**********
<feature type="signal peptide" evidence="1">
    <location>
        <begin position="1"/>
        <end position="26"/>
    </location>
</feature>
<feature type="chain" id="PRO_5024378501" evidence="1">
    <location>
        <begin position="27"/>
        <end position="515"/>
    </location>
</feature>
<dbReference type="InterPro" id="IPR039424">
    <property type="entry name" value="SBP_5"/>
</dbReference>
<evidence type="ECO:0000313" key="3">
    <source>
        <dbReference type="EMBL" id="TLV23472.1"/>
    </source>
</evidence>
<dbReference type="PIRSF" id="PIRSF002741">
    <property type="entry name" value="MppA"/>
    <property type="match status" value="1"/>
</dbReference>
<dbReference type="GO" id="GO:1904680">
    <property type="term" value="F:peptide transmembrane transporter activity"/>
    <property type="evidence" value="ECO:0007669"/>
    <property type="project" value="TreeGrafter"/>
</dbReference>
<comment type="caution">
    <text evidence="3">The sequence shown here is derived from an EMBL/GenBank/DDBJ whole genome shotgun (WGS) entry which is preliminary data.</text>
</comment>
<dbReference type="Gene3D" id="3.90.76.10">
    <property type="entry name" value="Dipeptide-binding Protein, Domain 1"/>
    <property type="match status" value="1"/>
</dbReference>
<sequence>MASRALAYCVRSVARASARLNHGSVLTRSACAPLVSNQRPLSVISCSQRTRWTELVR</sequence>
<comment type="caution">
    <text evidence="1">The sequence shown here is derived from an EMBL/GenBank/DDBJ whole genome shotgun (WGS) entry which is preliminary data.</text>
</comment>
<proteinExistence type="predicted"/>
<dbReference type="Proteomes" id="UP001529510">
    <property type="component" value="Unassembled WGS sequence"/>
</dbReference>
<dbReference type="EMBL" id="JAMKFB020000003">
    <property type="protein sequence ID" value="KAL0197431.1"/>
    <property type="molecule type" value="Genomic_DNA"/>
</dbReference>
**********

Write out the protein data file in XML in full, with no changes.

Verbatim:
<feature type="signal peptide" evidence="1">
    <location>
        <begin position="1"/>
        <end position="26"/>
    </location>
</feature>
<feature type="chain" id="PRO_5024378501" evidence="1">
    <location>
        <begin position="27"/>
        <end position="515"/>
    </location>
</feature>
<dbReference type="InterPro" id="IPR039424">
    <property type="entry name" value="SBP_5"/>
</dbReference>
<evidence type="ECO:0000313" key="3">
    <source>
        <dbReference type="EMBL" id="TLV23472.1"/>
    </source>
</evidence>
<dbReference type="PIRSF" id="PIRSF002741">
    <property type="entry name" value="MppA"/>
    <property type="match status" value="1"/>
</dbReference>
<dbReference type="GO" id="GO:1904680">
    <property type="term" value="F:peptide transmembrane transporter activity"/>
    <property type="evidence" value="ECO:0007669"/>
    <property type="project" value="TreeGrafter"/>
</dbReference>
<comment type="caution">
    <text evidence="3">The sequence shown here is derived from an EMBL/GenBank/DDBJ whole genome shotgun (WGS) entry which is preliminary data.</text>
</comment>
<dbReference type="Gene3D" id="3.90.76.10">
    <property type="entry name" value="Dipeptide-binding Protein, Domain 1"/>
    <property type="match status" value="1"/>
</dbReference>
<sequence>MASRALAYCVRSVARASARLNHGSVLTRSACAPLVSNQRPLSVISCSQRTRWTELVR</sequence>
<comment type="caution">
    <text evidence="1">The sequence shown here is derived from an EMBL/GenBank/DDBJ whole genome shotgun (WGS) entry which is preliminary data.</text>
</comment>
<proteinExistence type="predicted"/>
<dbReference type="Proteomes" id="UP001529510">
    <property type="component" value="Unassembled WGS sequence"/>
</dbReference>
<dbReference type="EMBL" id="JAMKFB020000003">
    <property type="protein sequence ID" value="KAL0197431.1"/>
    <property type="molecule type" value="Genomic_DNA"/>
</dbReference>